Contemporary and emerging fisheries in The Bahamas – conservation and management challenges, achievements and future directions
Sherman, Krista D.
Shultz, Aaron D.
Dahlgren, Craig P.
Brumbaugh, Daniel R.
Murchie, Karen J.
Fisheries Management and Ecology
© 2018 John Wiley & Sons Ltd
Reason for embargo
The harvest of marine resources has long-standing cultural and economic importance to The Bahamas and other small island developing states. Tourists and residents place a demand on local marine resources, particularly Caribbean spiny lobster, Panulirus argus (Latreille), queen conch, Lobatus gigas (Linnaeus) and Nassau grouper, Epinephelus striatus (Bloch) and many fishery products are also sold on the global market. Illegal, unreported and unregulated fishing coupled with inadequate regulations and enforcement are the main factors contributing to the decline of Bahamian fisheries along with other anthropogenic impacts. This paper reviews the status of fisheries management in The Bahamas using economically and ecologically important species as case studies to highlight conservation successes, knowledge gaps and deficiencies in existing management approaches. The review concludes with an examination of how emerging fisheries and improved conservation management strategies have the potential to improve economic and food security throughout the archipelago.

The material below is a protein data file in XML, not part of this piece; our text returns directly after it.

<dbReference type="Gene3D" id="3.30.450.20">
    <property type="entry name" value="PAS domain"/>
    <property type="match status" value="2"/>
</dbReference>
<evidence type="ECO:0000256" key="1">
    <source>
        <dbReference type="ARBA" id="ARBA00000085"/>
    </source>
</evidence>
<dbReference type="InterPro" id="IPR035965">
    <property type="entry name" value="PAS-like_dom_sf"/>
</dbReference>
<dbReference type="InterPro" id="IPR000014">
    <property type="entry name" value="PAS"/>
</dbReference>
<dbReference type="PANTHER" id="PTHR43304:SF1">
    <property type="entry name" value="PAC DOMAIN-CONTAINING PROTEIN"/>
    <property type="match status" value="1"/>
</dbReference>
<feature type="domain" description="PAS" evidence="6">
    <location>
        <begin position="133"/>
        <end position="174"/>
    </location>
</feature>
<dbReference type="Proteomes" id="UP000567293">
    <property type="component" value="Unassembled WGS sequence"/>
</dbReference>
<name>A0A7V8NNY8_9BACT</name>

This is the author's accepted manuscript.
Final version available from Wiley via the DOI in this record.
Published online 26 June 2018